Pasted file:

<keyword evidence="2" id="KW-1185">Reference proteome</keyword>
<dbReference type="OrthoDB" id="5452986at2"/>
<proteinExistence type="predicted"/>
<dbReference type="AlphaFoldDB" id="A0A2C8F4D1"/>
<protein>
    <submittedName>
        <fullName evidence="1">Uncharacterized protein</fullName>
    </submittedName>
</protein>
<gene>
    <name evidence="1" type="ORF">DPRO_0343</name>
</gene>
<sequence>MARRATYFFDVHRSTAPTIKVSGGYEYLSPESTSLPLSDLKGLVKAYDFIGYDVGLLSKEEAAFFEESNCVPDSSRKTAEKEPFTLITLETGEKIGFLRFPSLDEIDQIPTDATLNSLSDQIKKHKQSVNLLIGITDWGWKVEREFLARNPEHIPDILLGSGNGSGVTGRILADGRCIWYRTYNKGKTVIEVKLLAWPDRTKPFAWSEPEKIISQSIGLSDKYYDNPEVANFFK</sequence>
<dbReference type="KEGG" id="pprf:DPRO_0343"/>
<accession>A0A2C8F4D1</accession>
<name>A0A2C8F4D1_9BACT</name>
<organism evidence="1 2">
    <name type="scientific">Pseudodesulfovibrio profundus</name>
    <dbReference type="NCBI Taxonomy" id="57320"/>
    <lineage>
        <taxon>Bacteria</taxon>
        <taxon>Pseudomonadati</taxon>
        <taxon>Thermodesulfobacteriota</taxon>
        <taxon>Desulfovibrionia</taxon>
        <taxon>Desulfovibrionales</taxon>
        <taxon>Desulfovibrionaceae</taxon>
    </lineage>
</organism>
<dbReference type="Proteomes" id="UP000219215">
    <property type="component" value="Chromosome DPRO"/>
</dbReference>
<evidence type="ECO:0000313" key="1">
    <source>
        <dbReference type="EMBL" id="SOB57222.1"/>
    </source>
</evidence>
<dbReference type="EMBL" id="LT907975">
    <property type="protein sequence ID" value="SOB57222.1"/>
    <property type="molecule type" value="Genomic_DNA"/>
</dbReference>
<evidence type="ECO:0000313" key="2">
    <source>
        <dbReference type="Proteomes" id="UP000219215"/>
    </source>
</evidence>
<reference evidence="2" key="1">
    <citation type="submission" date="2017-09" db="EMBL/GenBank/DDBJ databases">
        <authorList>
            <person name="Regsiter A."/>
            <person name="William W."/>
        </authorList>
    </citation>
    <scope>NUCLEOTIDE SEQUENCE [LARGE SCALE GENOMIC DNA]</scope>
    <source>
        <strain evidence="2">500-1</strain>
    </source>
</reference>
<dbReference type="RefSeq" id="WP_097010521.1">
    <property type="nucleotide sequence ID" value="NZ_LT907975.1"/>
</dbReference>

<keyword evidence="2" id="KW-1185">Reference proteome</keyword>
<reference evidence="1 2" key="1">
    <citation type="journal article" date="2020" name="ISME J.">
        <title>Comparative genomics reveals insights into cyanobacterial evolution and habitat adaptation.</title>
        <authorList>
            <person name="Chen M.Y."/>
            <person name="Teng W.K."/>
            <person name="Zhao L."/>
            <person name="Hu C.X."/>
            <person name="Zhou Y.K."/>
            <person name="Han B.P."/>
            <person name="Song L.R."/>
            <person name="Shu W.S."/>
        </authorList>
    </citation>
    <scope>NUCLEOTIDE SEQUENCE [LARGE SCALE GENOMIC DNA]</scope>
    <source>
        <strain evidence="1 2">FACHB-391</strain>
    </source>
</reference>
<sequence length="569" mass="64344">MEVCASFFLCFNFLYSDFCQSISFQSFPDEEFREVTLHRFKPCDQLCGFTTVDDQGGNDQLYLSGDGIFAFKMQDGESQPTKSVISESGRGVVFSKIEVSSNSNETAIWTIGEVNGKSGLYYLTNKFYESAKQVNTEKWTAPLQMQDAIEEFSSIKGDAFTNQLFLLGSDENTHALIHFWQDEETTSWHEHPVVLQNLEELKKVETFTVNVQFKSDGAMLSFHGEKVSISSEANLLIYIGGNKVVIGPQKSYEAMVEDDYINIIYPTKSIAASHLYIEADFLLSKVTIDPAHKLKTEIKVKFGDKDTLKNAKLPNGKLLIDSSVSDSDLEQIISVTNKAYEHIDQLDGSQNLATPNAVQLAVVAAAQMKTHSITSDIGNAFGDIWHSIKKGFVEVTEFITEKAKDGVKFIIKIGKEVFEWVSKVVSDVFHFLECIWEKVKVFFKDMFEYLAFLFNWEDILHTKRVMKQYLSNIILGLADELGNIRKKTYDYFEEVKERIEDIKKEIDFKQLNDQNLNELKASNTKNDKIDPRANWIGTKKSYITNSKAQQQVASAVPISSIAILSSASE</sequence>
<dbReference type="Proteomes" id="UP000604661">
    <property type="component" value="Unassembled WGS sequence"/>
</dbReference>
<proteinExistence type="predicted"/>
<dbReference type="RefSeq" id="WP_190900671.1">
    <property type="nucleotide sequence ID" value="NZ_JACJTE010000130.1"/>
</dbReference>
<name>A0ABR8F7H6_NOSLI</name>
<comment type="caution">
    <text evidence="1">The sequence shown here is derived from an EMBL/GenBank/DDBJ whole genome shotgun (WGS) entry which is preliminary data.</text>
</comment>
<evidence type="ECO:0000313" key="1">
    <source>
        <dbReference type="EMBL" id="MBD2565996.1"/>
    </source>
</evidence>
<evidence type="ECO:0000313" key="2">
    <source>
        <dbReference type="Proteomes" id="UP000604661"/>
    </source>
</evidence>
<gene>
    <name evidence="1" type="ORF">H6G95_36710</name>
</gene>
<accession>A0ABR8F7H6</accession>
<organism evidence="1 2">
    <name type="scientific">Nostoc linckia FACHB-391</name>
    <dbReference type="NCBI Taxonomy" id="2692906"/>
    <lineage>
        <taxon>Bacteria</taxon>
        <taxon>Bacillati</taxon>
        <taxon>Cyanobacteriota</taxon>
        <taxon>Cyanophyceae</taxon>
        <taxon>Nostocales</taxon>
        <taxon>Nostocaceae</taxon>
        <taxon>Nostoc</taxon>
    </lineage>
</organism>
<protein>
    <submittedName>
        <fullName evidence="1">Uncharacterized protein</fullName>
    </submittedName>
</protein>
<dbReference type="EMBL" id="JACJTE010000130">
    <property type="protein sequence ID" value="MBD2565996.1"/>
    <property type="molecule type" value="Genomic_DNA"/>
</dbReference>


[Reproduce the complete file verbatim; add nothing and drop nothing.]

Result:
<keyword evidence="2" id="KW-1185">Reference proteome</keyword>
<dbReference type="OrthoDB" id="5452986at2"/>
<proteinExistence type="predicted"/>
<dbReference type="AlphaFoldDB" id="A0A2C8F4D1"/>
<protein>
    <submittedName>
        <fullName evidence="1">Uncharacterized protein</fullName>
    </submittedName>
</protein>
<gene>
    <name evidence="1" type="ORF">DPRO_0343</name>
</gene>
<sequence>MARRATYFFDVHRSTAPTIKVSGGYEYLSPESTSLPLSDLKGLVKAYDFIGYDVGLLSKEEAAFFEESNCVPDSSRKTAEKEPFTLITLETGEKIGFLRFPSLDEIDQIPTDATLNSLSDQIKKHKQSVNLLIGITDWGWKVEREFLARNPEHIPDILLGSGNGSGVTGRILADGRCIWYRTYNKGKTVIEVKLLAWPDRTKPFAWSEPEKIISQSIGLSDKYYDNPEVANFFK</sequence>
<dbReference type="KEGG" id="pprf:DPRO_0343"/>
<accession>A0A2C8F4D1</accession>
<name>A0A2C8F4D1_9BACT</name>
<organism evidence="1 2">
    <name type="scientific">Pseudodesulfovibrio profundus</name>
    <dbReference type="NCBI Taxonomy" id="57320"/>
    <lineage>
        <taxon>Bacteria</taxon>
        <taxon>Pseudomonadati</taxon>
        <taxon>Thermodesulfobacteriota</taxon>
        <taxon>Desulfovibrionia</taxon>
        <taxon>Desulfovibrionales</taxon>
        <taxon>Desulfovibrionaceae</taxon>
    </lineage>
</organism>
<dbReference type="Proteomes" id="UP000219215">
    <property type="component" value="Chromosome DPRO"/>
</dbReference>
<evidence type="ECO:0000313" key="1">
    <source>
        <dbReference type="EMBL" id="SOB57222.1"/>
    </source>
</evidence>
<dbReference type="EMBL" id="LT907975">
    <property type="protein sequence ID" value="SOB57222.1"/>
    <property type="molecule type" value="Genomic_DNA"/>
</dbReference>
<evidence type="ECO:0000313" key="2">
    <source>
        <dbReference type="Proteomes" id="UP000219215"/>
    </source>
</evidence>
<reference evidence="2" key="1">
    <citation type="submission" date="2017-09" db="EMBL/GenBank/DDBJ databases">
        <authorList>
            <person name="Regsiter A."/>
            <person name="William W."/>
        </authorList>
    </citation>
    <scope>NUCLEOTIDE SEQUENCE [LARGE SCALE GENOMIC DNA]</scope>
    <source>
        <strain evidence="2">500-1</strain>
    </source>
</reference>
<dbReference type="RefSeq" id="WP_097010521.1">
    <property type="nucleotide sequence ID" value="NZ_LT907975.1"/>
</dbReference>

<keyword evidence="2" id="KW-1185">Reference proteome</keyword>
<reference evidence="1 2" key="1">
    <citation type="journal article" date="2020" name="ISME J.">
        <title>Comparative genomics reveals insights into cyanobacterial evolution and habitat adaptation.</title>
        <authorList>
            <person name="Chen M.Y."/>
            <person name="Teng W.K."/>
            <person name="Zhao L."/>
            <person name="Hu C.X."/>
            <person name="Zhou Y.K."/>
            <person name="Han B.P."/>
            <person name="Song L.R."/>
            <person name="Shu W.S."/>
        </authorList>
    </citation>
    <scope>NUCLEOTIDE SEQUENCE [LARGE SCALE GENOMIC DNA]</scope>
    <source>
        <strain evidence="1 2">FACHB-391</strain>
    </source>
</reference>
<sequence length="569" mass="64344">MEVCASFFLCFNFLYSDFCQSISFQSFPDEEFREVTLHRFKPCDQLCGFTTVDDQGGNDQLYLSGDGIFAFKMQDGESQPTKSVISESGRGVVFSKIEVSSNSNETAIWTIGEVNGKSGLYYLTNKFYESAKQVNTEKWTAPLQMQDAIEEFSSIKGDAFTNQLFLLGSDENTHALIHFWQDEETTSWHEHPVVLQNLEELKKVETFTVNVQFKSDGAMLSFHGEKVSISSEANLLIYIGGNKVVIGPQKSYEAMVEDDYINIIYPTKSIAASHLYIEADFLLSKVTIDPAHKLKTEIKVKFGDKDTLKNAKLPNGKLLIDSSVSDSDLEQIISVTNKAYEHIDQLDGSQNLATPNAVQLAVVAAAQMKTHSITSDIGNAFGDIWHSIKKGFVEVTEFITEKAKDGVKFIIKIGKEVFEWVSKVVSDVFHFLECIWEKVKVFFKDMFEYLAFLFNWEDILHTKRVMKQYLSNIILGLADELGNIRKKTYDYFEEVKERIEDIKKEIDFKQLNDQNLNELKASNTKNDKIDPRANWIGTKKSYITNSKAQQQVASAVPISSIAILSSASE</sequence>
<dbReference type="Proteomes" id="UP000604661">
    <property type="component" value="Unassembled WGS sequence"/>
</dbReference>
<proteinExistence type="predicted"/>
<dbReference type="RefSeq" id="WP_190900671.1">
    <property type="nucleotide sequence ID" value="NZ_JACJTE010000130.1"/>
</dbReference>
<name>A0ABR8F7H6_NOSLI</name>
<comment type="caution">
    <text evidence="1">The sequence shown here is derived from an EMBL/GenBank/DDBJ whole genome shotgun (WGS) entry which is preliminary data.</text>
</comment>
<evidence type="ECO:0000313" key="1">
    <source>
        <dbReference type="EMBL" id="MBD2565996.1"/>
    </source>
</evidence>
<evidence type="ECO:0000313" key="2">
    <source>
        <dbReference type="Proteomes" id="UP000604661"/>
    </source>
</evidence>
<gene>
    <name evidence="1" type="ORF">H6G95_36710</name>
</gene>
<accession>A0ABR8F7H6</accession>
<organism evidence="1 2">
    <name type="scientific">Nostoc linckia FACHB-391</name>
    <dbReference type="NCBI Taxonomy" id="2692906"/>
    <lineage>
        <taxon>Bacteria</taxon>
        <taxon>Bacillati</taxon>
        <taxon>Cyanobacteriota</taxon>
        <taxon>Cyanophyceae</taxon>
        <taxon>Nostocales</taxon>
        <taxon>Nostocaceae</taxon>
        <taxon>Nostoc</taxon>
    </lineage>
</organism>
<protein>
    <submittedName>
        <fullName evidence="1">Uncharacterized protein</fullName>
    </submittedName>
</protein>
<dbReference type="EMBL" id="JACJTE010000130">
    <property type="protein sequence ID" value="MBD2565996.1"/>
    <property type="molecule type" value="Genomic_DNA"/>
</dbReference>